Bishop David Sheppard and Archbishop Derek Worlock

Bishop David Sheppard and Archbishop Derek Worlock Hope Street, Liverpool, England
Bishop David Sheppard and Archbishop Derek Worlock
Hope Street, Liverpool, England

Bishop David Sheppard and Archbishop Derek Worlock

Hope Street, Liverpool, England

 

In 2005, the Liverpool Echo newspaper launched an appeal. Its aim was to raise enough money for a lasting memorial to be created to two men, David Sheppard and Derek Warlock. Before long, £90,000 had been donated to the appeal. David Sheppard and Derek Worlock were men who meant something to the people of Liverpool.

 

David Sheppard 

David Sheppard
David Sheppard

David Sheppard was made Bishop of Liverpool in the Church of England in 1975. But that wasn’t his first claim to fame. As a young man, he’d played cricket for England, and had even been Wisden Cricketer of the Year 1983. But he was a man who put his principals before his sport. He refused to play in South Africa in 1960 because of the country’s policy of apartheid. By that time, he’d been ordained for five years already. Which makes him unique as the only test cricketer to also be an ordained minister. So far. David became Bishop of Liverpool at a time of great hardship for the city. Unemployment in the 70s meant many families lived with poverty. But as bishop, he called for social reform to help those families. Like his Catholic colleague, Derek Worlock, care of the marginalized was at the heart of David Sheppard’s faith. The two holy men wrote a book called Better Together in 1988. The message was simple – and the title said it all.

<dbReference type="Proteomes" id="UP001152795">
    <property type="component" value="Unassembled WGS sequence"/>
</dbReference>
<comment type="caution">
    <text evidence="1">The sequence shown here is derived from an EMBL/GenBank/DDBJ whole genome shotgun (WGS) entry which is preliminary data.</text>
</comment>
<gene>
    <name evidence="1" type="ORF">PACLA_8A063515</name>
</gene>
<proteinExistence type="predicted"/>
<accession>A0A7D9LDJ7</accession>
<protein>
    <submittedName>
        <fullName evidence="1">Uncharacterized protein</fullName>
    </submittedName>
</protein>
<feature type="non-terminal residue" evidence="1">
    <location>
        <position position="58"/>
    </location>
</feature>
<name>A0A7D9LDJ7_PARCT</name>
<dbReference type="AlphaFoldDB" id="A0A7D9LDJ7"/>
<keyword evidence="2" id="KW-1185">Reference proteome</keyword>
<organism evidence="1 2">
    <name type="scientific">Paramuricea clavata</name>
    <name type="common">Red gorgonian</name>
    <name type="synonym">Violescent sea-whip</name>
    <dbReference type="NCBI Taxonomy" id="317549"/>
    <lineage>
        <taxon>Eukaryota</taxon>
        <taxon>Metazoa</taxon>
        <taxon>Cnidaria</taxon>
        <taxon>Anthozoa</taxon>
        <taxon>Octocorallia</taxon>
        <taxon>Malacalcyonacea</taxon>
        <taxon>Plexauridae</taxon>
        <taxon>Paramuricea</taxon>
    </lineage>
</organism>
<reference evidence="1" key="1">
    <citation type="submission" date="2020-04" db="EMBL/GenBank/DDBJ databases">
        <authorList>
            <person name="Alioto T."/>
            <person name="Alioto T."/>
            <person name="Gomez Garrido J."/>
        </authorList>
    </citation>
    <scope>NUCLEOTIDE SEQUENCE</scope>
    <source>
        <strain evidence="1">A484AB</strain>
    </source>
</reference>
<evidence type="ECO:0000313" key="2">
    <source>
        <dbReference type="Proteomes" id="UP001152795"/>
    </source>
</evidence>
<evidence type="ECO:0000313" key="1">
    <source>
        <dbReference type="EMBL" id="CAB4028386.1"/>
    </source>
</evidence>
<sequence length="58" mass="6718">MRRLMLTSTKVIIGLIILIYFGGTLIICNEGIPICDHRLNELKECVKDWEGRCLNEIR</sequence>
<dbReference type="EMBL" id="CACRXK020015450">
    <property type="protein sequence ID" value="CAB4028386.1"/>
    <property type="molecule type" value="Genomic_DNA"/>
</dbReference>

Derek Worlock

Derek Worlock
Derek Worlock

Derek Worlock’s mother, Dora, was a suffragist. And from her, he inherited the same sense of injustice, and the same belief that change is possible. He became a priest in the Catholic faith as a young man of 24. And as Archbishop of Liverpool, he actively sought change by joining forces with the city’s Church of England bishop to lead shared services, and by showing that unity and togetherness across religious divides was the way for Liverpool to conquer its problems of sectarianism and poverty. He worked hard for reconciliation following the Toxteth riots of 1981, and stood by Liverpudlians of all faiths when they faced the tragedies of the Heysel and Hillsborough football stadium disasters in 1985 and 1989. He was a man dedicated to the needs of his city in its times of crisis.

 

The Bishops

Despite their religious differences, Bishop David Sheppard and Archbishop Derek Worlock were a uniting force. The services they lead together and the message of unity they preached helped Liverpool’s opposing Catholic and Protestant communities come together. As such, this statue by sculptor Stephen Broadbent doesn’t just commemorate them as individuals, but commemorates their joint message of cooperation. It sits on Hope Street, the street that runs between Liverpool’s Church of England and Catholic cathedrals. And it’s in the form of two 15ft doors. Two doors that open onto a better future for Liverpool, thanks to the men who stand in front of them.

 

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